They Cry in Silence Jul/Aug 2004
Donna and I do not necessarily know the road ahead, but we take comfort in knowing the One who made and is in control of that road.
—Missionary Warren Pett
Warren and his wife, Donna, were missionaries with the Africa Inland Mission (AIM). They were on loan from AIM to Here Is Life, a Ugandan Christian ministry that runs the Esther Evangelical School of Technology in Uganda, Africa. The school trains students in carpentry, mechanics, leadership, Bible, evangelism, and other practical skills. Warren, 49, taught agriculture and Bible courses, while Donna, 48, taught cooking and tailoring.
On March 18, before leaving for the day, teachers, students, and staff met for devotions led by Warren. Around 9 P.M. the Petts left the school to walk home. Soon after, several gunmen wearing military uniforms appeared, demanding the school payroll be handed over to them. Finding they could not enter the school’s secure room where the payroll was kept, the men rampaged through the property, setting a vehicle on fire and torching the houses of staff members. Denied the money, the attackers started for the Petts’ residence.
A courageous student, Isaac Juruga, realized where they were going and attempted to intervene by trying to get to the Petts’ home to warn them about the impending danger. He was shot and killed.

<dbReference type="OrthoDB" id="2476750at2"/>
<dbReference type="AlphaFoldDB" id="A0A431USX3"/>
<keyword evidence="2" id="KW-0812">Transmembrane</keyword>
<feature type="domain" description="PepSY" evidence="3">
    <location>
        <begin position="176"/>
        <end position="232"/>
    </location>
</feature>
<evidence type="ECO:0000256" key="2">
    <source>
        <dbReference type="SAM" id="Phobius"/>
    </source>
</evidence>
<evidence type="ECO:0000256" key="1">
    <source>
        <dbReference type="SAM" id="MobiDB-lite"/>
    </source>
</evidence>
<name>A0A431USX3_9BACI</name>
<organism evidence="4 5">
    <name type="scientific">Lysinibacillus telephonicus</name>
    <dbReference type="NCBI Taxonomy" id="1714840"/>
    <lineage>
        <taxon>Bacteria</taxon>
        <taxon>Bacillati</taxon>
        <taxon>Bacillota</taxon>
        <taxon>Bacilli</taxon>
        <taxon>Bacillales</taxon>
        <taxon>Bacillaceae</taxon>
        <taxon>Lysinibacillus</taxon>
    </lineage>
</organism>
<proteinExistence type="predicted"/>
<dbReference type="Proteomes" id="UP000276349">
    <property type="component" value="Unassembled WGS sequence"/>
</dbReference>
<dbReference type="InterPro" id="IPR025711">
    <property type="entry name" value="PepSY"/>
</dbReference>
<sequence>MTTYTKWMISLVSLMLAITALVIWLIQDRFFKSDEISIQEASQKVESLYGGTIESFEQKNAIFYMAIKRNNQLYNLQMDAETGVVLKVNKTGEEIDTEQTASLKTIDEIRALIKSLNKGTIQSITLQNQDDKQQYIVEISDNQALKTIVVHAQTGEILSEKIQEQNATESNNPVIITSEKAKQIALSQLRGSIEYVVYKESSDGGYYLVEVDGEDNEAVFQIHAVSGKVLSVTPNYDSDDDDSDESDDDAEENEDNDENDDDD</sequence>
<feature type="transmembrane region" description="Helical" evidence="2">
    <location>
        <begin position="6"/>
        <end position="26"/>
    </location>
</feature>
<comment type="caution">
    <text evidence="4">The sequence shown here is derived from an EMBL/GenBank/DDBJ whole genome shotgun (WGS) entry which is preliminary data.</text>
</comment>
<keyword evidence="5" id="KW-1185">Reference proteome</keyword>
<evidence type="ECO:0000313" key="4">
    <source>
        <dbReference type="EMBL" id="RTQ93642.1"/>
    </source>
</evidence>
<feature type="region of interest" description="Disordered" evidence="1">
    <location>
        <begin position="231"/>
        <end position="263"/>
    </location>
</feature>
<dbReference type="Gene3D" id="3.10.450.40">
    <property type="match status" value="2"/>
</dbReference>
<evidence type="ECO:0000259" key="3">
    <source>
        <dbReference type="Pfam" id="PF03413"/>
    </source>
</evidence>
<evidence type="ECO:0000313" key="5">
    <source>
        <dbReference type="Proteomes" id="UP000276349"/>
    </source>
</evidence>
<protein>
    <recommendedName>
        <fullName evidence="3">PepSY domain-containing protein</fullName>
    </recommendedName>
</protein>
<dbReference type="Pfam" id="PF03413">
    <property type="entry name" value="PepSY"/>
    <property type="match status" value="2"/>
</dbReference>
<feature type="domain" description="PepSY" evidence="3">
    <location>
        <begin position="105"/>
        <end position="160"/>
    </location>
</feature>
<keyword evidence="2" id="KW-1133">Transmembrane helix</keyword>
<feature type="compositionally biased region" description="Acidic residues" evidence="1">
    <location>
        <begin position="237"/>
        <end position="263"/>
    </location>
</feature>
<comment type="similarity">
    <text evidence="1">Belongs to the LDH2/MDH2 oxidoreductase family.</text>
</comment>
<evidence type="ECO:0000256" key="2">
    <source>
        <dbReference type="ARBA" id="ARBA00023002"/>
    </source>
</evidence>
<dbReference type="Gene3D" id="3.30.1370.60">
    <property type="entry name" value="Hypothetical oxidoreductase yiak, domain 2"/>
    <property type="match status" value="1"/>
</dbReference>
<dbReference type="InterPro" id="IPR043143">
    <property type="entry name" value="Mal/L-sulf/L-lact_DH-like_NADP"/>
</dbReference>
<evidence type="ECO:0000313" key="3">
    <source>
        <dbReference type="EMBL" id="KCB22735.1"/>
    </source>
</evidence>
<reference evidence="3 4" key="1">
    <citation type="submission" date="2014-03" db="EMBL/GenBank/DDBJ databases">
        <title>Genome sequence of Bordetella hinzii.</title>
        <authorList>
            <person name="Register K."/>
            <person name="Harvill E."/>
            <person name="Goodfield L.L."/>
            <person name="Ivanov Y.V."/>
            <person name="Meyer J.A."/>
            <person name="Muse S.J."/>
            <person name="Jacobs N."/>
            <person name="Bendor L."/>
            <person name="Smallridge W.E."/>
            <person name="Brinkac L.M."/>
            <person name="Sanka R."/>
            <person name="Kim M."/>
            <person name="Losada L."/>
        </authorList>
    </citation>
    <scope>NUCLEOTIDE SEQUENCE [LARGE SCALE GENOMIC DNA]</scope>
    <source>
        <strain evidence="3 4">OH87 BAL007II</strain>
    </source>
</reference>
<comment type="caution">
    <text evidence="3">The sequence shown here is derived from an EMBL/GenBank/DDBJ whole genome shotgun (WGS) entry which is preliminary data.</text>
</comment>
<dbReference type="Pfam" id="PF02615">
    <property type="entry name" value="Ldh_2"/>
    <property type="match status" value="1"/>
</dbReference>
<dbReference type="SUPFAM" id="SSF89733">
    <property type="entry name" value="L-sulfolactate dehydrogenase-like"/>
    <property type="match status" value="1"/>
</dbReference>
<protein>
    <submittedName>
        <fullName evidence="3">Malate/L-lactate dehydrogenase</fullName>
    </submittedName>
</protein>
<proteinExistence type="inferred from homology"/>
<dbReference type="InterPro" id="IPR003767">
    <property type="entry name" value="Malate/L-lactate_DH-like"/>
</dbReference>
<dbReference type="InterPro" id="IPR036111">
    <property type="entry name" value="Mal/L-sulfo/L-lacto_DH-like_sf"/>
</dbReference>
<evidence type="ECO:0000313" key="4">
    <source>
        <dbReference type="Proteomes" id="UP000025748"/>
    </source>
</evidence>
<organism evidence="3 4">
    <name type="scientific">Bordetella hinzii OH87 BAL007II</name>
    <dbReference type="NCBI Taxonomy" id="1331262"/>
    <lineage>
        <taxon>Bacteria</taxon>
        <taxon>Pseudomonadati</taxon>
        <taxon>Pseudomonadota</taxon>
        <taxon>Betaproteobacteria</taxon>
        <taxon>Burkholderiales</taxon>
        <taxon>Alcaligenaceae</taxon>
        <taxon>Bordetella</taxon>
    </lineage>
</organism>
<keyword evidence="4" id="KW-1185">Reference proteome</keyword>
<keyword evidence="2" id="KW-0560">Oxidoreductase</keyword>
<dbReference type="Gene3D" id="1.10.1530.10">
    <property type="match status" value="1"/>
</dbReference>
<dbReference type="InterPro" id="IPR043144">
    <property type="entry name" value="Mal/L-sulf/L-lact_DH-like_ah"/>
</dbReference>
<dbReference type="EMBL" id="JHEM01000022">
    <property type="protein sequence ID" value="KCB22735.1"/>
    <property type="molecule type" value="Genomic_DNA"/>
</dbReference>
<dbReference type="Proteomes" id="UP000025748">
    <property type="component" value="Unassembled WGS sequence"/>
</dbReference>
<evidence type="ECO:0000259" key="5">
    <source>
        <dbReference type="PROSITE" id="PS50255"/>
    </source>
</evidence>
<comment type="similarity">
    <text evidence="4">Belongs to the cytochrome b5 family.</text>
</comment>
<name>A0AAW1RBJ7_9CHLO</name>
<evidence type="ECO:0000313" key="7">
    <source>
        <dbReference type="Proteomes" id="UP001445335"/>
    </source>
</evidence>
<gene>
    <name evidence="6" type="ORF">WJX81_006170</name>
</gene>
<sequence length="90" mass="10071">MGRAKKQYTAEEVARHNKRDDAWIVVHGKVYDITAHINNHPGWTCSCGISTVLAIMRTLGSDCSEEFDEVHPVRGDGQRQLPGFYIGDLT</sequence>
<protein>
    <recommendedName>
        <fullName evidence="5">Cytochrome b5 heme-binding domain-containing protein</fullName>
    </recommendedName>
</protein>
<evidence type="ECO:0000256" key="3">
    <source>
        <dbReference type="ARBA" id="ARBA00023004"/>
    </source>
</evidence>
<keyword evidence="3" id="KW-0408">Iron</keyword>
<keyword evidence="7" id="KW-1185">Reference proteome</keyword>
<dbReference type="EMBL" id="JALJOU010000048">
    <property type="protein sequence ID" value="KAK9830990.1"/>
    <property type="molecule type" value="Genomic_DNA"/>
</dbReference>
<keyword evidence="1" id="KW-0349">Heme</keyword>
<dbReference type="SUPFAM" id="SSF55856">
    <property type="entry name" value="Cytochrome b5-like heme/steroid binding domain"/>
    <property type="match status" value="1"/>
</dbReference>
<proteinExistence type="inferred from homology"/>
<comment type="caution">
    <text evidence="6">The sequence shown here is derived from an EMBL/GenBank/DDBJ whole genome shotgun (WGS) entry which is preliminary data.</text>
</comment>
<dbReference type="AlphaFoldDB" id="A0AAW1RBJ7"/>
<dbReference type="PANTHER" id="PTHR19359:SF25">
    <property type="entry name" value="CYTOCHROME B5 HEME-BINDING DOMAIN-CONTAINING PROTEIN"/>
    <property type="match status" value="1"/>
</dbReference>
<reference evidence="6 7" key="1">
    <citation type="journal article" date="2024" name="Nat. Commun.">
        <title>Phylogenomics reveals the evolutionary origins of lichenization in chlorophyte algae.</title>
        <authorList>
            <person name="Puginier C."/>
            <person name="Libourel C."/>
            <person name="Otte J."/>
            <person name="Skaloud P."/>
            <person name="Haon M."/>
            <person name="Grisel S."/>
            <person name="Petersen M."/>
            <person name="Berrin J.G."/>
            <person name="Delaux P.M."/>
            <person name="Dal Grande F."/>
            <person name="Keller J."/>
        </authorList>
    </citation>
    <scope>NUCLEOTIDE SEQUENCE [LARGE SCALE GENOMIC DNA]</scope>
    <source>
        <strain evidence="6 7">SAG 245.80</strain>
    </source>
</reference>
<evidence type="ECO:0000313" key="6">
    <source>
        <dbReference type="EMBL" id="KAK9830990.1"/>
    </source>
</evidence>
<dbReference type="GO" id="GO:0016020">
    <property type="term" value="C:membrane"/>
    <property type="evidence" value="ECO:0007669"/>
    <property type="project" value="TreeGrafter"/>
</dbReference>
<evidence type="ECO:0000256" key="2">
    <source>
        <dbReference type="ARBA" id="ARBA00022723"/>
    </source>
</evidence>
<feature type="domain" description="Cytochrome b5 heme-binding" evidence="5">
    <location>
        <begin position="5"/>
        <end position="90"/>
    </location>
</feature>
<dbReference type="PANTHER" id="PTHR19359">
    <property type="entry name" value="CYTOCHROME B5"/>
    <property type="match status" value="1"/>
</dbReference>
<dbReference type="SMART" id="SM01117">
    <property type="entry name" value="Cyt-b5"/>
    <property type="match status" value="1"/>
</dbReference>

When the men arrived at the Petts’ home, they called the couple out of the house. As Warren and Donna appeared on the porch, they were shot to death.
Their funeral services were conducted at the Elmbrook Church in Brookfield, Wisconsin, where they were members. They had operated a dairy farm in Wisconsin for twenty-two years before going to Africa in 1997. Scott Arbeiter, Elmbrook senior associate pastor, called them “salt of the earth people. Very authentic. They were vital and lived out what they believed. The news of their lives being taken has sent a shock wave through our church. We are a church in mourning.”
Oli Jacobsen, chairman of New Tribes Mission, stated poignantly,
We’re especially thinking today of Warren and Donna’s children and parents who are grieving and living with the pain of this earthly separation.
Perhaps reflecting on the martyrdom of members of his own New Tribes Mission family, he continued:
Times like this are a brutally painful reminder that we were not created for sorrow and suffering and separation and death, and that we live in a cruel, fallen world. That stark reality makes the truth of what Christ has done for us all the more precious. It is a great comfort to know that Warren and Donna are standing victorious in the Lord’s presence today, rejoicing, and without a moment’s regret.
Not long ago, the murder of American missionaries serving the Lord in foreign countries sent shock waves through the entire evangelical Christian community. That is no longer true. Foreign workers give up their lives at an alarming, escalating rate. Sadly, it is almost eerily common to learn of yet another atrocity committed to sacrificially dedicated “salt of the earth” servants of Christ.
But this is certain: Tyrants and the grave know no victory here. Heaven gathers God’s fallen children home; the Spirit sustains those forced to stay behind; and the work goes on.